STOCKS on Wall Street ended Monday lower as investors – spooked by better-than-expected data from the services sector – re-evaluated their thinking on the US Federal Reserve’s interest rate policy while shares of Tesla slid on reports of a production cut in China.
The electric-vehicle maker slumped on plans to cut December output of the Model Y at its Shanghai plant by more than 20% from the previous month.
This weighed on the Nasdaq where Tesla was one of the biggest fallers, pulling the tech-heavy index to its second straight decline.
According to preliminary data, the S&P 500 lost 72.86 points or 1.79% to end at 3,998.84 points, while the Nasdaq Composite lost 221.56 points or 1.93%, to 11,239.94 The Dow Jones Industrial Average fell 482.78 points or 1.4% to 33,947.10.
Broadly, indexes suffered as data showed US services industry activity unexpectedly picked up in November with employment rebounding, offering more evidence of underlying momentum in the economy.
The data came on the heels of a survey last week that showed stronger-than-expected job and wage growth in November, challenging hopes that the Fed might slow the pace and intensity of its rate hikes amid recent signs of ebbing inflation.
“Today is a bit of a response to Friday because that jobs report, showing the economy was not slowing down that much, was contrary to the message which (chair Jerome) Powell had delivered on Wednesday afternoon,” said Bernard Drury, CEO of Drury Capital, referencing comments made by the Fed head who said it was time to slow the pace of coming interest rate hikes.
“We’re back to inflation-fighting mode,” Drury added.
Investors see an 89% chance that the US central bank will increase interest rates by 50 basis points next week to 4.25%-4.50% with the rates peaking at 4.984% in May 2023.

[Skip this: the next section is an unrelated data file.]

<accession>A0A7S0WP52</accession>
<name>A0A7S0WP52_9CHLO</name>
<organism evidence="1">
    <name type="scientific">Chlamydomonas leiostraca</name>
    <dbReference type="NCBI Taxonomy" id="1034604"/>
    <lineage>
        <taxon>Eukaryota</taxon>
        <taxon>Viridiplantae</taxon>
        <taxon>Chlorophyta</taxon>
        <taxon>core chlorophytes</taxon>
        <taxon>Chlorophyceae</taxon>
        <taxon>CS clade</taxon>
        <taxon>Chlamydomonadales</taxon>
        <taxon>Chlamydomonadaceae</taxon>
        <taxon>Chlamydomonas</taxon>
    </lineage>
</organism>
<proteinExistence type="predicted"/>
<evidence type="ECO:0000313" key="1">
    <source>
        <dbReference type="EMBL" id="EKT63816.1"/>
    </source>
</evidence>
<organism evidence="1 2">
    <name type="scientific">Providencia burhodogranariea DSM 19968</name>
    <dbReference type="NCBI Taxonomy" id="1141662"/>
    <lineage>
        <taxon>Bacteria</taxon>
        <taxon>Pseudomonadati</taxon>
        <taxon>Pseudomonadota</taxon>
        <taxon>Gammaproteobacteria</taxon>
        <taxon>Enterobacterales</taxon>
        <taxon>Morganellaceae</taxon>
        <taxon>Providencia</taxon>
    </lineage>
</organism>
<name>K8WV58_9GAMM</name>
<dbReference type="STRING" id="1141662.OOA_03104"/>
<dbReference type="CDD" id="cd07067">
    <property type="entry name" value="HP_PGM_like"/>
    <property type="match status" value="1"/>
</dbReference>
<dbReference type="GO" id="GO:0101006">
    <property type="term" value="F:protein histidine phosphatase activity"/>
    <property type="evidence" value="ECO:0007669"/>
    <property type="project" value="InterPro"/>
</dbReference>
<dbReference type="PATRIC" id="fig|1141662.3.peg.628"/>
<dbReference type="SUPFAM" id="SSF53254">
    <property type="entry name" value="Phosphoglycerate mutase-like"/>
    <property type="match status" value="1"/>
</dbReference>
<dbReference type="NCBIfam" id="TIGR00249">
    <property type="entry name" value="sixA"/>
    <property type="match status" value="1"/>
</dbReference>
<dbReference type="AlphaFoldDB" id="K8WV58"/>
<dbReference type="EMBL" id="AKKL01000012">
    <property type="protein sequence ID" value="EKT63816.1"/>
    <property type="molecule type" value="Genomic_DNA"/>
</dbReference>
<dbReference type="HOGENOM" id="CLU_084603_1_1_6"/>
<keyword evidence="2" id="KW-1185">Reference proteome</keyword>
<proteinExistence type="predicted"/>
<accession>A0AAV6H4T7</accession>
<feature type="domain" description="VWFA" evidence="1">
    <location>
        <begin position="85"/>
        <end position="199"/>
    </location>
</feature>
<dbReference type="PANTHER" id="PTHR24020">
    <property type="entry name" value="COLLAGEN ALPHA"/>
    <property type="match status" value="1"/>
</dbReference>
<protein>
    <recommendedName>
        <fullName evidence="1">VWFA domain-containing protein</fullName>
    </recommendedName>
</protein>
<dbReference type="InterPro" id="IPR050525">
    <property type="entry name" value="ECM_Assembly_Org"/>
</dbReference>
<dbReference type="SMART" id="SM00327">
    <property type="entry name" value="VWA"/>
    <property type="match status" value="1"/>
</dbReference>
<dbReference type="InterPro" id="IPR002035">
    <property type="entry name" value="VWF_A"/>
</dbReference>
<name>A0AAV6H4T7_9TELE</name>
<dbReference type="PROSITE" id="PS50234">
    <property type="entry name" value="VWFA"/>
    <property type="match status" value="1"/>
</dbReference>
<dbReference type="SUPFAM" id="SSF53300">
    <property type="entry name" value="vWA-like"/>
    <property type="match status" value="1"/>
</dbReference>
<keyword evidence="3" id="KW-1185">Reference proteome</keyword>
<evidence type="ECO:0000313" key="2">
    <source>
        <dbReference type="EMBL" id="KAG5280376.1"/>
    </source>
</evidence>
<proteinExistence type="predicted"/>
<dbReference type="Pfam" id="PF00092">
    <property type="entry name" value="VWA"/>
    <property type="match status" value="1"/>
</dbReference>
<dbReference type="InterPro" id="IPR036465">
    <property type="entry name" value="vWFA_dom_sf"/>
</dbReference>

The rate-setting Federal Open Market Committee meets on Dec 13-14, the final meeting in a volatile year, which saw the central bank attempt to arrest a multi-decade rise in inflation with record interest rate hikes.
The aggressive policy tightening has also triggered worries of an economic downturn, with JPMorgan, Citigroup and BlackRock among those that believe a recession is likely in 2023.
In other economic data this week, investors will also monitor weekly jobless claims, producer prices and the University of Michigan’s consumer sentiment survey for more clues on the health of the U.S. economy.
Energy was among the biggest S&P sectoral losers. It was weighed by US natural gas futures slumping more than 10% on Monday, as the outlook dimmed due to forecasts for milder weather and the delayed restart of the Freeport liquefied natural gas (LNG) export plant.
EQT Corp, one of the largest US natural gas producers, saw one of the most dramatic falls.
Financials were also hit hard. Although bank profits are typically boosted by rising interest rates, they are also sensitive to concerns about bad loans or slowing loan growth amid an economic downturn. – Dec 6, 2022